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Hamilton v. United States

United States District Court, S.D. Ohio, Eastern Division

April 11, 2017

UNITED STATES OF AMERICA, Respondent. Crim. No. 2:14-cr-217(2)



          Terence P. Kemp, United States Magistrate Judge

         Petitioner, a federal prisoner, has filed a motion to vacate his sentence pursuant to 28 U.S.C. §2255. The case is before the Court on the motion (Doc. 514) and the United States' response (Doc. 545). Petitioner also filed a motion for leave to proceed in forma pauperis (Doc. 515) which is DENIED because there is no filing fee for a motion brought under §2255, and a motion to appoint counsel (Doc. 516), which is also DENIED. For the following reasons, it will be recommended that the motion to vacate be DENIED.

         I. Facts and Procedural History

         On October 16, 2014, the grand jury indicted Petitioner and six other individuals, charging them with conspiracy to possess more than five hundred grams of cocaine with the intent to distribute it (Doc. 13). Petitioner was arraigned on October 31, 2014 and pleaded not guilty. The case was set for trial on December 22, 2014. After a continuance of the trial and the filing of a superseding indictment, Petitioner changed his plea to guilty. His plea was accepted and on June 18, 2015, Judge Watson sentenced Petitioner to a total of 90 months of imprisonment. That sentence is reflected in the judgment and commitment order filed the same day. (Doc. 311). Petitioner did not appeal.

         On October 17, 2016, Petitioner filed his motion to vacate. He asserts a single ground for relief, which he has stated in this way:

Ground One: Petitioner is seeking whether the newly U.S.S.G. 794 clarifying amendment enacted Nov. 1, 2015 is applicable to his sentencing.

         These are the supporting facts he alleges (repeated in exactly his words):

Petitioner asserts during the sentencing phase of the proceeding the District Court never made an assessment of my role or participation in the overall conspiracy. Thus, petitioner was never enhanced under any the leadership or supervisor role in the offense, plus petitioner never know about the scope of the other participants, he was basically in a buyer and seller relationship.
Petitioner asserts, therefore now under this new amendment facators to 3B1.2, petitioners partication would fall under the creteria to be eligible for the minor role reduction.

         The United States makes a twofold response: first, that this claim was not raised on appeal and is therefore procedurally defaulted, see, e.g., United States v. Frady, 456 U.S. 152 (1982), and, second, that there is no evidence in the record which would support an adjustment for a minor role in the offense. Petitioner has not replied to either of these arguments.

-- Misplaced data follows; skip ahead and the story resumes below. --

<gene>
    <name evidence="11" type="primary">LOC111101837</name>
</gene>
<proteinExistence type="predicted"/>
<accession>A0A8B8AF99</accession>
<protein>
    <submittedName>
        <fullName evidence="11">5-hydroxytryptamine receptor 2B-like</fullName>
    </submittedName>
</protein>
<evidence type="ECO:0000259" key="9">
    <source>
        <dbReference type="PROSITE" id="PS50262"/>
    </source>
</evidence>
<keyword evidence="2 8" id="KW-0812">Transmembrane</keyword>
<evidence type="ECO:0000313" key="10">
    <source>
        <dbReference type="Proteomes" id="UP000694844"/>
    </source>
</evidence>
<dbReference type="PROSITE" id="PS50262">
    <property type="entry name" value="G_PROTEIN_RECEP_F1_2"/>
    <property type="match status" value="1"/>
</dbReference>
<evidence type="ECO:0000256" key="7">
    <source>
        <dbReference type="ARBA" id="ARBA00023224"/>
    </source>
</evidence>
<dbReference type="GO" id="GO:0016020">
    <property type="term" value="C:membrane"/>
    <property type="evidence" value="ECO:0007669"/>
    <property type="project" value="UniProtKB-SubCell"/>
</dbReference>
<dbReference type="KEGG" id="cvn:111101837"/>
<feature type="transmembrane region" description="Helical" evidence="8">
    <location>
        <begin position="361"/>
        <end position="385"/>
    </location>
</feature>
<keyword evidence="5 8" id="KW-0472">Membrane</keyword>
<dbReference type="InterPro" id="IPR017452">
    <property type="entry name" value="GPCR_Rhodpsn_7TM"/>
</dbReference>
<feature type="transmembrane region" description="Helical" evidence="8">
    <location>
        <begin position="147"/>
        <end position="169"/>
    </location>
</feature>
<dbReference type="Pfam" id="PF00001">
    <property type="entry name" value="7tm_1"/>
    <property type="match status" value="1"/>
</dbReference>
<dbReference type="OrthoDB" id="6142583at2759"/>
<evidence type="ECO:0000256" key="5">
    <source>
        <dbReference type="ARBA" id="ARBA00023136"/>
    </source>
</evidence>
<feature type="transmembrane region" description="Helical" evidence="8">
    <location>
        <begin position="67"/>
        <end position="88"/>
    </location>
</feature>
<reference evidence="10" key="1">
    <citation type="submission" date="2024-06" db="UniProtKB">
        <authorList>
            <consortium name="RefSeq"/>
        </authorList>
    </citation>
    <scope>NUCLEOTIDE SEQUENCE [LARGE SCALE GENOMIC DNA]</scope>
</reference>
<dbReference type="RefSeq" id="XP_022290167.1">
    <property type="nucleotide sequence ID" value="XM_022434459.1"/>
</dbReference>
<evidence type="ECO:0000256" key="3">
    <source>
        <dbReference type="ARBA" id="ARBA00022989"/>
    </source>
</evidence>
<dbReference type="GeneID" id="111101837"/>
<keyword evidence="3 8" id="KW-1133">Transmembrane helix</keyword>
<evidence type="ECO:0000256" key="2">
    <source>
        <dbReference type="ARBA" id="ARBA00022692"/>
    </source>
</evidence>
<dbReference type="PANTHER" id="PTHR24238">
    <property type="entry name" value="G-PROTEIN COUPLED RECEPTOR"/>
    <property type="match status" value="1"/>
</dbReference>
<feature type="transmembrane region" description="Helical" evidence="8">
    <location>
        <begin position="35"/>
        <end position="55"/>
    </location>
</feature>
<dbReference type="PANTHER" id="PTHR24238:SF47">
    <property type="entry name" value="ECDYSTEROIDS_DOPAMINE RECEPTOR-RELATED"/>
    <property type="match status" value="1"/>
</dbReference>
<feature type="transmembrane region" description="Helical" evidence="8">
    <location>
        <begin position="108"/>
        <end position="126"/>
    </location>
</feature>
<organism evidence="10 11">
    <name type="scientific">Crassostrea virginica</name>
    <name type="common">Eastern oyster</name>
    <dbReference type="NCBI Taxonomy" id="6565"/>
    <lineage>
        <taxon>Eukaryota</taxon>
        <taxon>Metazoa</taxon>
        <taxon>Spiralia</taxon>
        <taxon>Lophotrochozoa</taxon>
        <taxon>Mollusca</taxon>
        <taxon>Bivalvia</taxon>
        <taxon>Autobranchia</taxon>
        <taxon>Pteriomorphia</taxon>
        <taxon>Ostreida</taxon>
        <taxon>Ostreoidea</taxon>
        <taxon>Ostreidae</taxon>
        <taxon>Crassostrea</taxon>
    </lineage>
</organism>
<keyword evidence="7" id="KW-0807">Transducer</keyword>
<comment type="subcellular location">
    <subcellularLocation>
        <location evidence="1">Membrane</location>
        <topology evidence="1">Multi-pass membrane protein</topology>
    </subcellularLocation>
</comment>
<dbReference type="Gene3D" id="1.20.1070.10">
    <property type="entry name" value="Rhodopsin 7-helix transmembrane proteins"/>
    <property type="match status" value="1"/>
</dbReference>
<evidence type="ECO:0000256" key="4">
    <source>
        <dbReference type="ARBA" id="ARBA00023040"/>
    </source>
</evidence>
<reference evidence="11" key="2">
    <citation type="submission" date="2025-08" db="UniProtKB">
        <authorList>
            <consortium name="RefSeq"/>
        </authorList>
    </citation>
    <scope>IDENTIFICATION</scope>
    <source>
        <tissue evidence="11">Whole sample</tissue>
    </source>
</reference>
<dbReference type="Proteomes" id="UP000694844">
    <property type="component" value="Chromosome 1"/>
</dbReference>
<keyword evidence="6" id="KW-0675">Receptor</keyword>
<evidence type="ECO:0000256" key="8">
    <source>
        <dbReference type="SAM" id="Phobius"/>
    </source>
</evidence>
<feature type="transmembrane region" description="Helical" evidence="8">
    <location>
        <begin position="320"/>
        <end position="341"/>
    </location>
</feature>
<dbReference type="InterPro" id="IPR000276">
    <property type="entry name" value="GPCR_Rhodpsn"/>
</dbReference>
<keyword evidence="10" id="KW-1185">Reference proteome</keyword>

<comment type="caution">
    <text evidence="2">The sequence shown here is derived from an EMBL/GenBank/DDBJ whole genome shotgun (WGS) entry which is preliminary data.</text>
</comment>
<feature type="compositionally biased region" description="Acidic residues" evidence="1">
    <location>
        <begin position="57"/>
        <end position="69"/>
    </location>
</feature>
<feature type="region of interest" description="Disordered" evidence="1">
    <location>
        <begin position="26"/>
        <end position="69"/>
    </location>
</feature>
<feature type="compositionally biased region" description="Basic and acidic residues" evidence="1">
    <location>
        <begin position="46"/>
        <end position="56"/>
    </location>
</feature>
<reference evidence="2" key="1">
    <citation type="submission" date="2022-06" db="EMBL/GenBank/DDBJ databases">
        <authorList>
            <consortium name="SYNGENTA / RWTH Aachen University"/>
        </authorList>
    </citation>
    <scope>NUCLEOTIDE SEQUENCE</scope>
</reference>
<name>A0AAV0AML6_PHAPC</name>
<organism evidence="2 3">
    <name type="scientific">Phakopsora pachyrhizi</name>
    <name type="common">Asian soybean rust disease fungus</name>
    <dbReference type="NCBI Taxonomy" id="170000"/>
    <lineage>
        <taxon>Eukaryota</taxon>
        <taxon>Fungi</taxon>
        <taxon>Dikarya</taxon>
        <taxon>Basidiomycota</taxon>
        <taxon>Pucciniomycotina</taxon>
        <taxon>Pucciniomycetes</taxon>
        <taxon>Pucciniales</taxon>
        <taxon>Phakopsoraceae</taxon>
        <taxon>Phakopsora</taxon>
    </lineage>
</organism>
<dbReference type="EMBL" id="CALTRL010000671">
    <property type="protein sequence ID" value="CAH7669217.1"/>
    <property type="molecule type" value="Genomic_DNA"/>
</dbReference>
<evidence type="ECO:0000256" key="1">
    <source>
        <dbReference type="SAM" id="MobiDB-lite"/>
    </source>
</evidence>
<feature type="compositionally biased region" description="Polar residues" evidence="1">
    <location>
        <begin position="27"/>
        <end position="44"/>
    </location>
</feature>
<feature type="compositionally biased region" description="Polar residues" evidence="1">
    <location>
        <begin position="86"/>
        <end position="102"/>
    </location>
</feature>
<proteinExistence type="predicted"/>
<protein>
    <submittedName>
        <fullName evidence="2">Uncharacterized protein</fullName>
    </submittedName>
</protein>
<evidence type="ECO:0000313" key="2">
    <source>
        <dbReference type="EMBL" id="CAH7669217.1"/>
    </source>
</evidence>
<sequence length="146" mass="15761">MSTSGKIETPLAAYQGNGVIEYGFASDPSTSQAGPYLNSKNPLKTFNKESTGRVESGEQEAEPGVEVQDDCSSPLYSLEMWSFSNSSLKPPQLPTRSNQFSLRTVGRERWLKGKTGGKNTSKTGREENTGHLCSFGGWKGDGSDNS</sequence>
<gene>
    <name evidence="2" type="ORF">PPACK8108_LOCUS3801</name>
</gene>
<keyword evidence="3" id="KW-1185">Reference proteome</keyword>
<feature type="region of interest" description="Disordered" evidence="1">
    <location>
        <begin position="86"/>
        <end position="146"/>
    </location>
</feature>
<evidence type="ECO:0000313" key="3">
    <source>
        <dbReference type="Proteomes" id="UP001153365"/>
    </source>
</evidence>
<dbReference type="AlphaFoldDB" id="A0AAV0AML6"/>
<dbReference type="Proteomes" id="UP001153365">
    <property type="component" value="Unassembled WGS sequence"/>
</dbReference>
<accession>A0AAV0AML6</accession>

II. Discussion

         The Court's discussion of the issue raised in Petitioner's motion begins and ends with an analysis of the amendment to the sentencing guideline on which Petitioner relies. The guideline in question, U.S.S.G. §3B1.2, deals with adjustments to the base offense level, and permits a four-level reduction if the defendant was a minimal participant; a two-level reduction if the defendant was a minor participant; and a three-level reduction if the defendant's level of culpability fell between those two. The guideline itself was not amended in 2015, but the application note was. It now contains a non-exhaustive list of factors to be used in deciding if a defendant played a minimal or minor role in the offense, gives an example of a lesser role (“simply being paid to perform certain tasks”), and provides that performing an essential or indispensable role is not determinative if the defendant is “substantially less culpable than the average participant in the criminal activity.” Because the amendment to the commentary became effective on November 1, 2015, it was not applied in Petitioner's case. The Court of Appeals has held that the amendment is to be applied on direct review of a conviction. See United States v. Carter, 2016 WL 5682707 (6th Cir. Oct. 3, 2016). However, a §2255 motion is not part of the direct review process, but is a collateral proceeding.

         This Court has held that Amendment 794 does not apply in the context of collateral review. Johnson v. United States, 2016 WL 6084018 (S.D. Ohio Oct. 17, 2016). Other District Courts within the Sixth Circuit agree. See United States v. Miracle, 2017 WL 627442 (E.D. Tenn. Feb. 15, 2017); Morgan v. United States, 2017 WL 990793 (E.D. Mich. Jan. 31, 2017); Moorer v. United States, 2016 WL 7012324 (N.D. Ohio Dec. 1, 2016). That appears to be the consensus of other District Courts as well. See, e.g., United States v. Carvajal, 2017 WL 1155441, *2 (M.D. Fla. March 28, 2017), citing, inter alia, United States v. Harlie, 2017 WL 78576 (S.D. Ga. Jan. 9, 2017); United States v. Germany, 2016 WL 6780213 (D. Md. Nov. 16, 2016). The Court's research has not located any contrary authority. Most, if not all, of these decisions rely on the fact that ÔÇťAmendment 794 is not among the listed Guideline Amendments that the Commission has made ...

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